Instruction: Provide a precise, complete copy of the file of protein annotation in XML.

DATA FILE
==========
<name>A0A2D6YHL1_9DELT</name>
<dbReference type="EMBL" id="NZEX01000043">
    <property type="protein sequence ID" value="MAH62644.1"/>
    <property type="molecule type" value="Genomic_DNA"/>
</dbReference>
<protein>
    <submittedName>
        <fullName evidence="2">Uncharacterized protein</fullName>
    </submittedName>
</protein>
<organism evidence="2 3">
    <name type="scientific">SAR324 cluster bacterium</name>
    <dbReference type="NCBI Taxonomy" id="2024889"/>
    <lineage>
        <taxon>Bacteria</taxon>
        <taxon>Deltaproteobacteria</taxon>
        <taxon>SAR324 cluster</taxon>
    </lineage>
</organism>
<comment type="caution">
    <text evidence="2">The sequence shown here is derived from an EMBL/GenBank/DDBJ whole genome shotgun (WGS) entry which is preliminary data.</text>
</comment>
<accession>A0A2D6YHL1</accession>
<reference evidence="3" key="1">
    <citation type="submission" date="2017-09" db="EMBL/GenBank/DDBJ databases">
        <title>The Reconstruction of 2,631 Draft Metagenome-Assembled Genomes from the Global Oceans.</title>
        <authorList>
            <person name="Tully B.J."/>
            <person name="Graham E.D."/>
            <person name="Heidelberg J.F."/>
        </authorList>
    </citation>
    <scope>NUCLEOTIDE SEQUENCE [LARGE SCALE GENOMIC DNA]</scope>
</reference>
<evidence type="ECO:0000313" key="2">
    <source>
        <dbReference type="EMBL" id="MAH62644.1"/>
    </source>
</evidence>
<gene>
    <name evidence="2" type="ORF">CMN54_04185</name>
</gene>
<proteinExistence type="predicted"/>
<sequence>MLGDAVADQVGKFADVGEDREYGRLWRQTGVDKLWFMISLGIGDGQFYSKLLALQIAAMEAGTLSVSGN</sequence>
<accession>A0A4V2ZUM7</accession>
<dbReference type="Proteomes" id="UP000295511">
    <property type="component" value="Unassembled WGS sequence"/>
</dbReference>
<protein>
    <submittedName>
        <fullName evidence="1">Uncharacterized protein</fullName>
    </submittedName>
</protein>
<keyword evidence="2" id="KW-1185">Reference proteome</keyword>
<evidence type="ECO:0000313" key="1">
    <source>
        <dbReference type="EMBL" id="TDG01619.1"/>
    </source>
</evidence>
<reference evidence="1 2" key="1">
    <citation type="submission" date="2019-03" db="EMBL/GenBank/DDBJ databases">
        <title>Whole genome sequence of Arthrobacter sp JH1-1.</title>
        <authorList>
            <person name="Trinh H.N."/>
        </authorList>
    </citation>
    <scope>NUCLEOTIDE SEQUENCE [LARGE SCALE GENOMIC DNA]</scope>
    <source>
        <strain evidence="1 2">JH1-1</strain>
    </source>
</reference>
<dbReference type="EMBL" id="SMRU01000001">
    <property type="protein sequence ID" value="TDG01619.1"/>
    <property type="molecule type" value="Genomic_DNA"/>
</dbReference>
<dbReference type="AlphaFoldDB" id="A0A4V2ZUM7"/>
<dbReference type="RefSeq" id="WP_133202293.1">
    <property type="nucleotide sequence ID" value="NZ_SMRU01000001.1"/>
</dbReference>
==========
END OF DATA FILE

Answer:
<name>A0A2D6YHL1_9DELT</name>
<dbReference type="EMBL" id="NZEX01000043">
    <property type="protein sequence ID" value="MAH62644.1"/>
    <property type="molecule type" value="Genomic_DNA"/>
</dbReference>
<protein>
    <submittedName>
        <fullName evidence="2">Uncharacterized protein</fullName>
    </submittedName>
</protein>
<organism evidence="2 3">
    <name type="scientific">SAR324 cluster bacterium</name>
    <dbReference type="NCBI Taxonomy" id="2024889"/>
    <lineage>
        <taxon>Bacteria</taxon>
        <taxon>Deltaproteobacteria</taxon>
        <taxon>SAR324 cluster</taxon>
    </lineage>
</organism>
<comment type="caution">
    <text evidence="2">The sequence shown here is derived from an EMBL/GenBank/DDBJ whole genome shotgun (WGS) entry which is preliminary data.</text>
</comment>
<accession>A0A2D6YHL1</accession>
<reference evidence="3" key="1">
    <citation type="submission" date="2017-09" db="EMBL/GenBank/DDBJ databases">
        <title>The Reconstruction of 2,631 Draft Metagenome-Assembled Genomes from the Global Oceans.</title>
        <authorList>
            <person name="Tully B.J."/>
            <person name="Graham E.D."/>
            <person name="Heidelberg J.F."/>
        </authorList>
    </citation>
    <scope>NUCLEOTIDE SEQUENCE [LARGE SCALE GENOMIC DNA]</scope>
</reference>
<evidence type="ECO:0000313" key="2">
    <source>
        <dbReference type="EMBL" id="MAH62644.1"/>
    </source>
</evidence>
<gene>
    <name evidence="2" type="ORF">CMN54_04185</name>
</gene>
<proteinExistence type="predicted"/>
<sequence>MLGDAVADQVGKFADVGEDREYGRLWRQTGVDKLWFMISLGIGDGQFYSKLLALQIAAMEAGTLSVSGN</sequence>
<accession>A0A4V2ZUM7</accession>
<dbReference type="Proteomes" id="UP000295511">
    <property type="component" value="Unassembled WGS sequence"/>
</dbReference>
<protein>
    <submittedName>
        <fullName evidence="1">Uncharacterized protein</fullName>
    </submittedName>
</protein>
<keyword evidence="2" id="KW-1185">Reference proteome</keyword>
<evidence type="ECO:0000313" key="1">
    <source>
        <dbReference type="EMBL" id="TDG01619.1"/>
    </source>
</evidence>
<reference evidence="1 2" key="1">
    <citation type="submission" date="2019-03" db="EMBL/GenBank/DDBJ databases">
        <title>Whole genome sequence of Arthrobacter sp JH1-1.</title>
        <authorList>
            <person name="Trinh H.N."/>
        </authorList>
    </citation>
    <scope>NUCLEOTIDE SEQUENCE [LARGE SCALE GENOMIC DNA]</scope>
    <source>
        <strain evidence="1 2">JH1-1</strain>
    </source>
</reference>
<dbReference type="EMBL" id="SMRU01000001">
    <property type="protein sequence ID" value="TDG01619.1"/>
    <property type="molecule type" value="Genomic_DNA"/>
</dbReference>
<dbReference type="AlphaFoldDB" id="A0A4V2ZUM7"/>
<dbReference type="RefSeq" id="WP_133202293.1">
    <property type="nucleotide sequence ID" value="NZ_SMRU01000001.1"/>
</dbReference>